Here’s another tax reason not to work with your spouse: When divorcing couples have worked together in a business, it is not uncommon for one spouse to use the other spouse’s alleged tax fraud to leverage a better divorce settlement.

In a typical case, the husband has founded a closely held business and is its driving force. The wife has worked as a bookkeeper for the business and knows that the business’ income tax returns have underreported income. She also knows that personal expenses of the couple were paid by the business, deducted on the business’ income tax return, and not reported as income to the couple on Forms W-2 or 1099. In the divorce negotiations, the wife’s attorney raises these issues to the husband’s attorney, implying or actually threatening disclosure to the IRS if the divorce settlement is not to the wife’s liking.

Won’t the wife get herself in trouble by going to the IRS? She might, but if she’s got a good divorce lawyer, who calls in a smart tax lawyer, she might get not only immunity from prosecution but also a share of the money recovered from husband as an informant’s reward. (For more on tax informants, click here.)

Spouses really do not make good business partners.

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Supreme Court Review

Right to be Advised of Right to Counsel. Florida v. Powell, 130 S. Ct.
1195 (2010). The Florida Supreme Court held that Miranda requires that a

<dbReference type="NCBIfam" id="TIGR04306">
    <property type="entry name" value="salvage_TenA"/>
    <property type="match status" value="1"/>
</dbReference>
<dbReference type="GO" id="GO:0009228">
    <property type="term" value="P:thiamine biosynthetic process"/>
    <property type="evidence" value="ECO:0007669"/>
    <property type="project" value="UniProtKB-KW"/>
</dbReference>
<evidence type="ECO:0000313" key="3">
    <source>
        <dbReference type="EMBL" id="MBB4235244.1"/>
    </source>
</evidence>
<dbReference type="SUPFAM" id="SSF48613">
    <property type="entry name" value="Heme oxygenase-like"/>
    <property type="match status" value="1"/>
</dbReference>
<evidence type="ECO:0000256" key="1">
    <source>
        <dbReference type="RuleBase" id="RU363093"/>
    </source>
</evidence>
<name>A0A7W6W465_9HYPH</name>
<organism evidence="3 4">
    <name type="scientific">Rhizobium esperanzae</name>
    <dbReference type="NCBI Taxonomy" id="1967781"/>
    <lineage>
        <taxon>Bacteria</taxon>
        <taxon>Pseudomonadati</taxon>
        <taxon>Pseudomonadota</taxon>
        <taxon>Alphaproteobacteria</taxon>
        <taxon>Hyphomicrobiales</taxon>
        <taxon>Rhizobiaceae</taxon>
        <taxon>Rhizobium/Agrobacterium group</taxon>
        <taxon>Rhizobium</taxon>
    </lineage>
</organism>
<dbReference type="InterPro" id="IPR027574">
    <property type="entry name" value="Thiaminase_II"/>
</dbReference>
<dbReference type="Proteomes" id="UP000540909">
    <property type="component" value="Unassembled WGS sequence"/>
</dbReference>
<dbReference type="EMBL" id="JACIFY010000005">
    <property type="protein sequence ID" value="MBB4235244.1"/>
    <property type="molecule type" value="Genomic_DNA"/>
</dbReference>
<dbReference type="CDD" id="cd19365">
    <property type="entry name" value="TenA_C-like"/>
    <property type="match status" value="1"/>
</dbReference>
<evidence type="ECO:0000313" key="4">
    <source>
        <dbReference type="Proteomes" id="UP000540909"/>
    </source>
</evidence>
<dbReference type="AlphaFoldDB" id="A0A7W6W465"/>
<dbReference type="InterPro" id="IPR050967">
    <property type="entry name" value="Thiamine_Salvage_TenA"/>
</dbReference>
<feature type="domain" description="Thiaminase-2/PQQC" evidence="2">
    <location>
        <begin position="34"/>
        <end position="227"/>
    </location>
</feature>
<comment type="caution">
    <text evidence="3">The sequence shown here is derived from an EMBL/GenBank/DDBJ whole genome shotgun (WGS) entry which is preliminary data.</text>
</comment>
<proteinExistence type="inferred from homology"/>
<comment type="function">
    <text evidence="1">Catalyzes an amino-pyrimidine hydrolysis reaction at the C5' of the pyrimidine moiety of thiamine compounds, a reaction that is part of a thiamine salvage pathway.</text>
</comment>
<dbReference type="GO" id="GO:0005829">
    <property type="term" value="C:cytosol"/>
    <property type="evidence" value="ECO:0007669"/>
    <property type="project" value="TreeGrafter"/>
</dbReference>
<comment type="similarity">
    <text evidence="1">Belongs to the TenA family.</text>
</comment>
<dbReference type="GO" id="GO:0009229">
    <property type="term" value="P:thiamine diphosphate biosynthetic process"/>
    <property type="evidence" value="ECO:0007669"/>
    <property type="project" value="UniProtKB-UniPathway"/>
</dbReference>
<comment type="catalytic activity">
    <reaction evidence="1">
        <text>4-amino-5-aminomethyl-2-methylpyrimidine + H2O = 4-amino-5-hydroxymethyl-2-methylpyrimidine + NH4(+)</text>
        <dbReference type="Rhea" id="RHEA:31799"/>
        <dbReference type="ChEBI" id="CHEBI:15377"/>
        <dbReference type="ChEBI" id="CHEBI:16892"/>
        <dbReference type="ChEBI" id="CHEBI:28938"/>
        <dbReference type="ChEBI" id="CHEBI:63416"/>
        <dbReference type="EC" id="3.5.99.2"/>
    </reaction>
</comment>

suspect must be expressly advised of his right to counsel during custodial
interrogation, including both the right to talk to a lawyer “before questioning”
and the “right to use” the right to consult a lawyer “at any time” during
questioning. Here, Powell was warned that he had “the right to talk to a
lawyer before answering any of [their] questions,” and that he had “the right
to use any of [his] rights at any time [he] want[ed] during th[e] interview.”
The Florida court deemed this warning misleading because it did not specify
that Powell could consult with a lawyer during questioning. The United
States Supreme Court reversed 7-2, holding that Miranda was satisfied in this
case. In determining whether police warnings were satisfactory, reviewing
courts are not required to “examine [them] as if construing a will or defining
the terms of an easement. The inquiry is simply whether the warnings
reasonably ‘conve[y] to [a suspect] his rights as required by Miranda .’”
Duckworth v. Eagan, 492 U. S. 195 (1989). The warnings Powell received
satisfy this standard. By informing Powell that he had “the right to talk to a
lawyer before answering any of [their] questions,” the Tampa officers
communicated that he could consult with a lawyer before answering any
particular question. And the statement that Powell had “the right to use any
of [his] rights at any time [he] want[ed] during th[e] interview” confirmed
that he could exercise his right to an attorney while the interrogation was
underway. In combination, the two warnings reasonably conveyed the right
to have an attorney present, not only at the outset of interrogation, but at all
times. Justice Stevens dissented, joined by Justice Breyer, on the merits.